Few analysts cite cybersecurity as the most significant factor to supply chain continuity. It’s rarely even a second priority. Logistic miscommunications, product manufacturing delays, shipping interruptions, and port operations backlogs—to name a few—are constant, common risks to critical supply chains. A new virus threw markets into pandemonium before settling on a “new normal” that still feels tenuous.
And perhaps the most volatile threat is geopolitical tensions. In hours, nation-state alliances can switch, causing the price materials, inputs, and transportation to skyrocket or plumet. The same globalization that kicked production into hyperdrive has brought with it new risks—and the impact of national borders and trade policies are rapidly being overtaken by corporate relationships and their underlying technological infrastructure. In that context, cybersecurity is vital to protect vulnerable and highly valued resources, ensure distribution routes, and secure online transactions. While it might not a traditional first question, it is interwoven through your executives’ and Board’s top concerns.
Cyber warfare and geopolitics
The last year has thrown into sharp relief just how quickly conditions can change, as a longstanding Cold War of ideology and alliances turned hot almost overnight. Russia and Ukraine provide more than 25% of the world’s grain supply, so an armed conflict massively disrupted the international grain supply. Until the United Nations’ Black Sea Grain Initiative ensured Ukrainian ships safe passage through several Baltic ports, grain exports suffered, driving the cost of food products up. Kansan farmers and Parisian pastry chefs saw their livelihood shift, though they felt no risk of physical attack.
But the risk was not limited by political boundaries.
While artillery and ammunition dominate the news cycle, relatively hidden cyber warfare is ongoing. Malware operated by hacking groups connected to the Kremlin exports sensitive data from Ukrainian government agencies and destroys the host technology afterward. Russia has also targeted Ukrainian energy infrastructure, causing heat, light, and WiFi interruption, through both missile strikes and cyberattacks. Hacktivists around the world joined both sides of the conflict by targeting both public and private institutions. Corporations’ technological interventions impacted military outcomes. Technology brought the conflict to companies’ warehouses and plant floors.
Cyber economics in corporate America
In the U.S., the economics of corporate cyber risk disclosure are shifting.
Technological risk to investment security is now regulated by the U.S. Securities and Exchange Commission (SEC). The new requirements stipulate organizations must measure and disclose cyber risk to investors for full financial transparency.
Yahoo! Inc. was fined a “$35 million penalty to settle charges that it misled investors by failing to disclose what was at the time the largest-ever theft of user data, affecting over 500 million user accounts.”
Fines, brand reputation damage, and operational disruption often cost companies far more than cyber governance and compliance or simple cyber hygiene practices like password authentication.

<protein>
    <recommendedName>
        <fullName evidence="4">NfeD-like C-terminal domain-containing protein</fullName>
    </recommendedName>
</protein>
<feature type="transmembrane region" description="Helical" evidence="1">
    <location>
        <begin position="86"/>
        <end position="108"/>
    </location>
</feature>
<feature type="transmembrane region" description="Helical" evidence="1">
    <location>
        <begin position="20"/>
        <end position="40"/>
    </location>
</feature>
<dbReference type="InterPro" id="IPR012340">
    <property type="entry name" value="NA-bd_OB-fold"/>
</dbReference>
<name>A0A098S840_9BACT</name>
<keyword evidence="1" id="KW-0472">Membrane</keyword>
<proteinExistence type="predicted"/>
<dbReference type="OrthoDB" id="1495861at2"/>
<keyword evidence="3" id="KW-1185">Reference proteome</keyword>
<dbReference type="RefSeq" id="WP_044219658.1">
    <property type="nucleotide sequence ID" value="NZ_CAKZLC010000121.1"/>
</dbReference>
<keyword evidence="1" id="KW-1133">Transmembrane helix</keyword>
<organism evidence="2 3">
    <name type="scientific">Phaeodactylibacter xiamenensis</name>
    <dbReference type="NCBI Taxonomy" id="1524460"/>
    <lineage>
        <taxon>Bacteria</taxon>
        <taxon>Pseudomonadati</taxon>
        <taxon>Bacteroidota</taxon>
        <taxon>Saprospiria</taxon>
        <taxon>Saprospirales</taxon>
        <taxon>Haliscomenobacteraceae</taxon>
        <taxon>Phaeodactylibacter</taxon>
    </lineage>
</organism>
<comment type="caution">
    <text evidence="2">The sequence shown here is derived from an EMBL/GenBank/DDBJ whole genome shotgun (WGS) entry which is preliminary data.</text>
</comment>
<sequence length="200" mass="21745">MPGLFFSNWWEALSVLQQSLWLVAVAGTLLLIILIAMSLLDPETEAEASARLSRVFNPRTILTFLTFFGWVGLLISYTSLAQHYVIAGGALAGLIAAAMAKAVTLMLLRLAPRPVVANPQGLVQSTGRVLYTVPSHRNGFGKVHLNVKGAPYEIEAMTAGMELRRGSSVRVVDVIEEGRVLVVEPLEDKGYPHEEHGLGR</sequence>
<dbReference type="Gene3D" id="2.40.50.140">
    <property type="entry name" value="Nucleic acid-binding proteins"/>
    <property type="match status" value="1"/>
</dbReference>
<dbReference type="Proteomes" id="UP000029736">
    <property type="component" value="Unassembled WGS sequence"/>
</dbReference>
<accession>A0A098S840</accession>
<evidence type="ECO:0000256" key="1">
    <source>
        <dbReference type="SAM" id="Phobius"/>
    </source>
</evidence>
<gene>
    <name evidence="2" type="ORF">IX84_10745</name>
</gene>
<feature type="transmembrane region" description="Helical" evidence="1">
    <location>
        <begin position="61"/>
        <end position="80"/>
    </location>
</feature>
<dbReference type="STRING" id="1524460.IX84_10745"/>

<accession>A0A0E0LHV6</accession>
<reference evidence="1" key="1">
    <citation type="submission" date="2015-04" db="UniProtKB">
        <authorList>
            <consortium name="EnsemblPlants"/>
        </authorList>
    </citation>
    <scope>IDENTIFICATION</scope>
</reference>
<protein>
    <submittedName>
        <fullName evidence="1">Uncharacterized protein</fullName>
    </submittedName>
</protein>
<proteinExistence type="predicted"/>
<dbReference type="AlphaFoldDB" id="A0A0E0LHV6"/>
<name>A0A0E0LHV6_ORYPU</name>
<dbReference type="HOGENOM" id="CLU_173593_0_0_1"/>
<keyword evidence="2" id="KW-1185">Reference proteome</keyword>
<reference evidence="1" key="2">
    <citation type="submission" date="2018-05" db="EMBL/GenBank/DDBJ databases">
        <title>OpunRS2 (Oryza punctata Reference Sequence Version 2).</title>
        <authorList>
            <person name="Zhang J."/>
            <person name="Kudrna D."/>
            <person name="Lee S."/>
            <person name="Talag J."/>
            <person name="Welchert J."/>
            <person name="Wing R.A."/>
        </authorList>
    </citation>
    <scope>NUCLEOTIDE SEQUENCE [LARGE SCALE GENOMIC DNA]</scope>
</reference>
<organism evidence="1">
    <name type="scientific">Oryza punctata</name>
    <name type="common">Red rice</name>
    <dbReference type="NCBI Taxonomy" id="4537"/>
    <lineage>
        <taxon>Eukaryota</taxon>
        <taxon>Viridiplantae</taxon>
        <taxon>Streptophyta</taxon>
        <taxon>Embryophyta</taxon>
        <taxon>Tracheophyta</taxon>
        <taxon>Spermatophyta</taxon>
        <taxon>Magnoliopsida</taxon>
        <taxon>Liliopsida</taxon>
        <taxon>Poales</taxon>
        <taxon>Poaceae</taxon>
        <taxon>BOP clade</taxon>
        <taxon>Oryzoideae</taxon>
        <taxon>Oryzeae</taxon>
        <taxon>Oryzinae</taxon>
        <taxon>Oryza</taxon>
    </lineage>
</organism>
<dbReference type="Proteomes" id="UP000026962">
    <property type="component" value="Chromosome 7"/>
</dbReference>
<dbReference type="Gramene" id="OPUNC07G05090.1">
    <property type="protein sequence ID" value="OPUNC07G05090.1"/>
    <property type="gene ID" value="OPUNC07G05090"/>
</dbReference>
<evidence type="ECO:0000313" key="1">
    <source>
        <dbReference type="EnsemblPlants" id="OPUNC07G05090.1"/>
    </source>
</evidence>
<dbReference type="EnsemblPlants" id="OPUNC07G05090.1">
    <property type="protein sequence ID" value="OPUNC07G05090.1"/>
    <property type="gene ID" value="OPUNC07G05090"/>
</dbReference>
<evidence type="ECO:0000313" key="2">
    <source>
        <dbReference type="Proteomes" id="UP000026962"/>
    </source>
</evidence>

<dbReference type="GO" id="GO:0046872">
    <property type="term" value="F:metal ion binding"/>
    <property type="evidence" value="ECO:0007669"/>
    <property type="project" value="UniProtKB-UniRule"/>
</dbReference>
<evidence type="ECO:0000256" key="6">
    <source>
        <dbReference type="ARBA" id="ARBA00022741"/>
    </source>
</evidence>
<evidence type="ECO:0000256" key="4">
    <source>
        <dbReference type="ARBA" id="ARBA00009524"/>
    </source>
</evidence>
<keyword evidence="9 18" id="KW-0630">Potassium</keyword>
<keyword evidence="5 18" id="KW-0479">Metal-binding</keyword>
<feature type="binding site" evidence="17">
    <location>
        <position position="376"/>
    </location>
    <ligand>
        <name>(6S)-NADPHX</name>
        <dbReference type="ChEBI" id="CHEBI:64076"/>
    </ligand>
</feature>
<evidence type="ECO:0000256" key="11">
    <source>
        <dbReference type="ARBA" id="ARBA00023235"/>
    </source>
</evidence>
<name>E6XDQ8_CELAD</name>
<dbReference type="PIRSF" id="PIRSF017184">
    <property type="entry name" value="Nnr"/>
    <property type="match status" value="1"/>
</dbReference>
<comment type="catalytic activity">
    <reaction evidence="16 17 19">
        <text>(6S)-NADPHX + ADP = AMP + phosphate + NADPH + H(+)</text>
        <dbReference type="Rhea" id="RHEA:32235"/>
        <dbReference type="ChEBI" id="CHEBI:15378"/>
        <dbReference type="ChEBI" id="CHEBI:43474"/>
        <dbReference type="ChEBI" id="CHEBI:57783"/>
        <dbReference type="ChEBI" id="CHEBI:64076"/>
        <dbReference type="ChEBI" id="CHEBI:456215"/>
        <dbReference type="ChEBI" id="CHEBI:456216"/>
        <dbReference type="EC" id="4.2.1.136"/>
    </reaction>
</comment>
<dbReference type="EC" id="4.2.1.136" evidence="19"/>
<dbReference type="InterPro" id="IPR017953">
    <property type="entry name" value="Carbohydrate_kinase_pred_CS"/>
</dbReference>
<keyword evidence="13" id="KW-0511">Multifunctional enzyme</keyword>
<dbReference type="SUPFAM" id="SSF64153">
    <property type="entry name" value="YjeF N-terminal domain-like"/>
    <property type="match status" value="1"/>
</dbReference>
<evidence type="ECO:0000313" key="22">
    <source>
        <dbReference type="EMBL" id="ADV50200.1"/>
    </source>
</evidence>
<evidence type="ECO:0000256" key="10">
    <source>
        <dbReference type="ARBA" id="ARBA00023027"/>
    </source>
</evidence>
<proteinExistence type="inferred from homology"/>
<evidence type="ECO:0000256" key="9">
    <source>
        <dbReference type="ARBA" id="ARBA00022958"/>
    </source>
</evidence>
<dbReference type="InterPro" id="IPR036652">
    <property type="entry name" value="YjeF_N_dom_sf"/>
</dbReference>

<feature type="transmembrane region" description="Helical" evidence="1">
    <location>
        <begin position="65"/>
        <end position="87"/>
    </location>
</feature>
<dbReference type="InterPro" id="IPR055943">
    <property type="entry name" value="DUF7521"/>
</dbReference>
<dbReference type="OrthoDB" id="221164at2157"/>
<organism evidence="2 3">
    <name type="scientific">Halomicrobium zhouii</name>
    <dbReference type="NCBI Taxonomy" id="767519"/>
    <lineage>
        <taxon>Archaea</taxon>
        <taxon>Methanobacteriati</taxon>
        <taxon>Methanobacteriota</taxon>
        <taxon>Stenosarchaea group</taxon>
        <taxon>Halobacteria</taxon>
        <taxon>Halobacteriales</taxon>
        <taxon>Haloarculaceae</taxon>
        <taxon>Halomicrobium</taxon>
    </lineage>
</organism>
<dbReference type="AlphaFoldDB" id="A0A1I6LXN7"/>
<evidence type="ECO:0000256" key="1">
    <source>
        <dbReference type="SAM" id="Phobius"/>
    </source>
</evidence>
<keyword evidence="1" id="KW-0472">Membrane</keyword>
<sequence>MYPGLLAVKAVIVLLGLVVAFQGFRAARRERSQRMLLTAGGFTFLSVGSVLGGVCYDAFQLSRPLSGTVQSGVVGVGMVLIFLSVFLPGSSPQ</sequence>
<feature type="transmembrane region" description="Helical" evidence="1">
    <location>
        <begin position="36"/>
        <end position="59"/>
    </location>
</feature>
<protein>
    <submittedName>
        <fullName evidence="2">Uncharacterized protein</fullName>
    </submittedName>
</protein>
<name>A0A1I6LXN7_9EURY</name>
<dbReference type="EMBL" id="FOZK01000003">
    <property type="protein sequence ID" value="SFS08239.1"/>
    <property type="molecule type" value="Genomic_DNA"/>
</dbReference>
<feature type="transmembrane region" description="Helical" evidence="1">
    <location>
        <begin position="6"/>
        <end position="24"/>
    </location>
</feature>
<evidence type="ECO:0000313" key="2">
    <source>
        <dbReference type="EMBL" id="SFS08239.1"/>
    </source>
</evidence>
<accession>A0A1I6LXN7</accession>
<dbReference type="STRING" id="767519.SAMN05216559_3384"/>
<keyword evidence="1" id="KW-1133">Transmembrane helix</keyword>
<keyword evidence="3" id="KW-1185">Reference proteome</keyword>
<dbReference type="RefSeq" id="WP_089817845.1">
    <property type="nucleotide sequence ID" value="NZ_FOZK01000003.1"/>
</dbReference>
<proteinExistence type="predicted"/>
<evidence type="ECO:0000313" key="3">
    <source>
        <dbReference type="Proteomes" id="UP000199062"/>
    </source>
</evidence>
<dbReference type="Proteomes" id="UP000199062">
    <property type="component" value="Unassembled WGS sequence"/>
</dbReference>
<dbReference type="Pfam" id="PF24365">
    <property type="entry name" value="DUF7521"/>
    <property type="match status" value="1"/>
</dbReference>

But public and private corporations aren’t shifting yet: only 17% of Fortune 100 companies disclosed adequate cyber information to their boards in 2020. A National Association of Corporate Directors (NACD) study from the same year found as many as 61% of business leaders “would be willing to compromise cybersecurity to achieve business objectives.”
Secure your supply chain to understand your risk
Organizations need to shift their view of operational efficacy from smooth and fast to smooth and secure. Moving textiles internationally at a fast tempo doesn’t equal efficiency if data insecurity means profit is leached from the manufacturer before the product reaches the consumer.
Digitization demands cybersecurity. Each device on your plant floor, each sensor in your transportation has increased your attack surface to threats from actors acting on economic, ideological, or political motives. When the digital transformation made every company a technology company, it also made every company a cybersecurity company. Complex supply chains are a crucial vulnerability – and that vulnerability must be addressed as a coalition.
Sharing data across your supply chain will often increase efficiency. The more information organizations share with partners in a supply chain, the more efficiency is realized. That’s why appropriate supply chain security is solved for in a coalition. Effective cybersecurity within an organization must be viewed as an enabler: “here’s how you can work safely,” not “you can’t do this.” Similarly, mitigating supply chain risk must start from an agreement on the cybersecurity that will enable smooth operation.
Disclose your cyber risk – including the risk along your supply chain
Cyber risk disclosure to investors is complex. Early adopters might fear new risk disclosure will reduce support. Instead, the market is demonstrating we must view it as increased accountability for the success of your business. Just as upstream environmental impacts harm businesses, our digital economy will grow increasingly unfriendly to organizations without strong cybersecurity awareness in place.